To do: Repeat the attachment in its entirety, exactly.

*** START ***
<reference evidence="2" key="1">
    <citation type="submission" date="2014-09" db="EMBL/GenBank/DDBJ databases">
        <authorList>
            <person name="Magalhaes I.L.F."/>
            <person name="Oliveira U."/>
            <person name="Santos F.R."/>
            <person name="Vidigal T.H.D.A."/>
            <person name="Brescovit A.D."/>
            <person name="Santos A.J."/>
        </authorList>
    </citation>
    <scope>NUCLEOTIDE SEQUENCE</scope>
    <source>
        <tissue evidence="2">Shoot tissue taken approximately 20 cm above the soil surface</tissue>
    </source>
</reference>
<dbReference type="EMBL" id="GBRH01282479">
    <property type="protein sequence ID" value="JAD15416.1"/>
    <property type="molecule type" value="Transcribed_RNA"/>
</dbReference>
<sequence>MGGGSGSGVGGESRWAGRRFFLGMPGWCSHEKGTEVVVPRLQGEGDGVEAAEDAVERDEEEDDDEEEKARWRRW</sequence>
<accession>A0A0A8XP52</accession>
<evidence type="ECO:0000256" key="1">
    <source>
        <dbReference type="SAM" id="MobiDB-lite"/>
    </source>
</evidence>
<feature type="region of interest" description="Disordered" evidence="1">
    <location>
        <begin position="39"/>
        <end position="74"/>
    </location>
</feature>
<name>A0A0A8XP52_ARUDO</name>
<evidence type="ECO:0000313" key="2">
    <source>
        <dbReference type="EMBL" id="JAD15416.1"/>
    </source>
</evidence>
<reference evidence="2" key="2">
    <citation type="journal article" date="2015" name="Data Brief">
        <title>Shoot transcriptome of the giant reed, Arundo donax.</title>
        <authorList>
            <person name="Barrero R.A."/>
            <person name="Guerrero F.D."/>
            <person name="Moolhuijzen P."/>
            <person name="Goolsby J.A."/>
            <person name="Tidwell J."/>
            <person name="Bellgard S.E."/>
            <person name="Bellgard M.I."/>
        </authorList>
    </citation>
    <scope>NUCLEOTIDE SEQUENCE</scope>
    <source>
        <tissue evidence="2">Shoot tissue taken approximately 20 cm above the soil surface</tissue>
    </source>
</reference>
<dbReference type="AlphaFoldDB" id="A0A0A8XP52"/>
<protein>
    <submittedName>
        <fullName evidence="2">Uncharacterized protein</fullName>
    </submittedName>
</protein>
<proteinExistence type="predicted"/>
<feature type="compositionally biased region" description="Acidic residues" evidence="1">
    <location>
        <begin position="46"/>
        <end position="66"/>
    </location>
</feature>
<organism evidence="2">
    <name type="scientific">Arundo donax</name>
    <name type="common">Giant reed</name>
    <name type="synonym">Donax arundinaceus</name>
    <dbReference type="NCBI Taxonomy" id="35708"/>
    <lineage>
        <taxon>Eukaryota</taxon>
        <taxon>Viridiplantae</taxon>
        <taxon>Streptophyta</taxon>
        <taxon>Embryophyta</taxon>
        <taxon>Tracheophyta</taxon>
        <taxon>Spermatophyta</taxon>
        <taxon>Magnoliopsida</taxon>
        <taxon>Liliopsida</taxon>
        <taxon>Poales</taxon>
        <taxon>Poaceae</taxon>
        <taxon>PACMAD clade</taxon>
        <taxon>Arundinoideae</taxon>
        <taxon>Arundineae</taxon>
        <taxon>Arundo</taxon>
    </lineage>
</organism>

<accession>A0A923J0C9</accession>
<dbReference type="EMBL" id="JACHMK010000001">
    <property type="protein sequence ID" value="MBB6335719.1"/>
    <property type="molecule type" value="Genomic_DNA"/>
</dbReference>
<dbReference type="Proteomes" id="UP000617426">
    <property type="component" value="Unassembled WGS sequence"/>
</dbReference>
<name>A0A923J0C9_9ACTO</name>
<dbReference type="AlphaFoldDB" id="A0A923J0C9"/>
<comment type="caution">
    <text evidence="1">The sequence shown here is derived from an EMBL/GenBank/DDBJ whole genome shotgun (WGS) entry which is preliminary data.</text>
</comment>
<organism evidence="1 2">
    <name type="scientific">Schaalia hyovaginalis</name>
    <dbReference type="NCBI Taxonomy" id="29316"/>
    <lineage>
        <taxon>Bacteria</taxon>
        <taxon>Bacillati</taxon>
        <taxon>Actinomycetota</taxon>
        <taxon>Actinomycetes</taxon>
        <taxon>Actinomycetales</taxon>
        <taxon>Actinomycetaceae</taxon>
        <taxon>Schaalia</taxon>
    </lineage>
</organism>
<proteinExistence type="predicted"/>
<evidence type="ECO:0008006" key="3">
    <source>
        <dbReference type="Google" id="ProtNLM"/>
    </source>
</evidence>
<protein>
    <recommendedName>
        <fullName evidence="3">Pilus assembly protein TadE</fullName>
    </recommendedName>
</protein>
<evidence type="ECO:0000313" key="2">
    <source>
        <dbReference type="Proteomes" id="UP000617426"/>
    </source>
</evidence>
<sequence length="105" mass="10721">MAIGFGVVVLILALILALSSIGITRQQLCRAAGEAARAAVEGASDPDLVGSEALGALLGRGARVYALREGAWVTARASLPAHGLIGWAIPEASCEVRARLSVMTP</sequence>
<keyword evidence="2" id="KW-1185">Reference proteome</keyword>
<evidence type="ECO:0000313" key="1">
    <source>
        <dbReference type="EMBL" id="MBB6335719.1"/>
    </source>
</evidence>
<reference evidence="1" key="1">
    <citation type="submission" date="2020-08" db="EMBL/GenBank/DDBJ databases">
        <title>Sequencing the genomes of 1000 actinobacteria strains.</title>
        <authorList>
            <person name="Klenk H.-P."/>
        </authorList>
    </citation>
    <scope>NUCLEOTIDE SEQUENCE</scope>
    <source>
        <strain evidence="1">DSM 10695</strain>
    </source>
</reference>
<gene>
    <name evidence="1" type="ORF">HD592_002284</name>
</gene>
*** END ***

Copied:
<reference evidence="2" key="1">
    <citation type="submission" date="2014-09" db="EMBL/GenBank/DDBJ databases">
        <authorList>
            <person name="Magalhaes I.L.F."/>
            <person name="Oliveira U."/>
            <person name="Santos F.R."/>
            <person name="Vidigal T.H.D.A."/>
            <person name="Brescovit A.D."/>
            <person name="Santos A.J."/>
        </authorList>
    </citation>
    <scope>NUCLEOTIDE SEQUENCE</scope>
    <source>
        <tissue evidence="2">Shoot tissue taken approximately 20 cm above the soil surface</tissue>
    </source>
</reference>
<dbReference type="EMBL" id="GBRH01282479">
    <property type="protein sequence ID" value="JAD15416.1"/>
    <property type="molecule type" value="Transcribed_RNA"/>
</dbReference>
<sequence>MGGGSGSGVGGESRWAGRRFFLGMPGWCSHEKGTEVVVPRLQGEGDGVEAAEDAVERDEEEDDDEEEKARWRRW</sequence>
<accession>A0A0A8XP52</accession>
<evidence type="ECO:0000256" key="1">
    <source>
        <dbReference type="SAM" id="MobiDB-lite"/>
    </source>
</evidence>
<feature type="region of interest" description="Disordered" evidence="1">
    <location>
        <begin position="39"/>
        <end position="74"/>
    </location>
</feature>
<name>A0A0A8XP52_ARUDO</name>
<evidence type="ECO:0000313" key="2">
    <source>
        <dbReference type="EMBL" id="JAD15416.1"/>
    </source>
</evidence>
<reference evidence="2" key="2">
    <citation type="journal article" date="2015" name="Data Brief">
        <title>Shoot transcriptome of the giant reed, Arundo donax.</title>
        <authorList>
            <person name="Barrero R.A."/>
            <person name="Guerrero F.D."/>
            <person name="Moolhuijzen P."/>
            <person name="Goolsby J.A."/>
            <person name="Tidwell J."/>
            <person name="Bellgard S.E."/>
            <person name="Bellgard M.I."/>
        </authorList>
    </citation>
    <scope>NUCLEOTIDE SEQUENCE</scope>
    <source>
        <tissue evidence="2">Shoot tissue taken approximately 20 cm above the soil surface</tissue>
    </source>
</reference>
<dbReference type="AlphaFoldDB" id="A0A0A8XP52"/>
<protein>
    <submittedName>
        <fullName evidence="2">Uncharacterized protein</fullName>
    </submittedName>
</protein>
<proteinExistence type="predicted"/>
<feature type="compositionally biased region" description="Acidic residues" evidence="1">
    <location>
        <begin position="46"/>
        <end position="66"/>
    </location>
</feature>
<organism evidence="2">
    <name type="scientific">Arundo donax</name>
    <name type="common">Giant reed</name>
    <name type="synonym">Donax arundinaceus</name>
    <dbReference type="NCBI Taxonomy" id="35708"/>
    <lineage>
        <taxon>Eukaryota</taxon>
        <taxon>Viridiplantae</taxon>
        <taxon>Streptophyta</taxon>
        <taxon>Embryophyta</taxon>
        <taxon>Tracheophyta</taxon>
        <taxon>Spermatophyta</taxon>
        <taxon>Magnoliopsida</taxon>
        <taxon>Liliopsida</taxon>
        <taxon>Poales</taxon>
        <taxon>Poaceae</taxon>
        <taxon>PACMAD clade</taxon>
        <taxon>Arundinoideae</taxon>
        <taxon>Arundineae</taxon>
        <taxon>Arundo</taxon>
    </lineage>
</organism>

<accession>A0A923J0C9</accession>
<dbReference type="EMBL" id="JACHMK010000001">
    <property type="protein sequence ID" value="MBB6335719.1"/>
    <property type="molecule type" value="Genomic_DNA"/>
</dbReference>
<dbReference type="Proteomes" id="UP000617426">
    <property type="component" value="Unassembled WGS sequence"/>
</dbReference>
<name>A0A923J0C9_9ACTO</name>
<dbReference type="AlphaFoldDB" id="A0A923J0C9"/>
<comment type="caution">
    <text evidence="1">The sequence shown here is derived from an EMBL/GenBank/DDBJ whole genome shotgun (WGS) entry which is preliminary data.</text>
</comment>
<organism evidence="1 2">
    <name type="scientific">Schaalia hyovaginalis</name>
    <dbReference type="NCBI Taxonomy" id="29316"/>
    <lineage>
        <taxon>Bacteria</taxon>
        <taxon>Bacillati</taxon>
        <taxon>Actinomycetota</taxon>
        <taxon>Actinomycetes</taxon>
        <taxon>Actinomycetales</taxon>
        <taxon>Actinomycetaceae</taxon>
        <taxon>Schaalia</taxon>
    </lineage>
</organism>
<proteinExistence type="predicted"/>
<evidence type="ECO:0008006" key="3">
    <source>
        <dbReference type="Google" id="ProtNLM"/>
    </source>
</evidence>
<protein>
    <recommendedName>
        <fullName evidence="3">Pilus assembly protein TadE</fullName>
    </recommendedName>
</protein>
<evidence type="ECO:0000313" key="2">
    <source>
        <dbReference type="Proteomes" id="UP000617426"/>
    </source>
</evidence>
<sequence length="105" mass="10721">MAIGFGVVVLILALILALSSIGITRQQLCRAAGEAARAAVEGASDPDLVGSEALGALLGRGARVYALREGAWVTARASLPAHGLIGWAIPEASCEVRARLSVMTP</sequence>
<keyword evidence="2" id="KW-1185">Reference proteome</keyword>
<evidence type="ECO:0000313" key="1">
    <source>
        <dbReference type="EMBL" id="MBB6335719.1"/>
    </source>
</evidence>
<reference evidence="1" key="1">
    <citation type="submission" date="2020-08" db="EMBL/GenBank/DDBJ databases">
        <title>Sequencing the genomes of 1000 actinobacteria strains.</title>
        <authorList>
            <person name="Klenk H.-P."/>
        </authorList>
    </citation>
    <scope>NUCLEOTIDE SEQUENCE</scope>
    <source>
        <strain evidence="1">DSM 10695</strain>
    </source>
</reference>
<gene>
    <name evidence="1" type="ORF">HD592_002284</name>
</gene>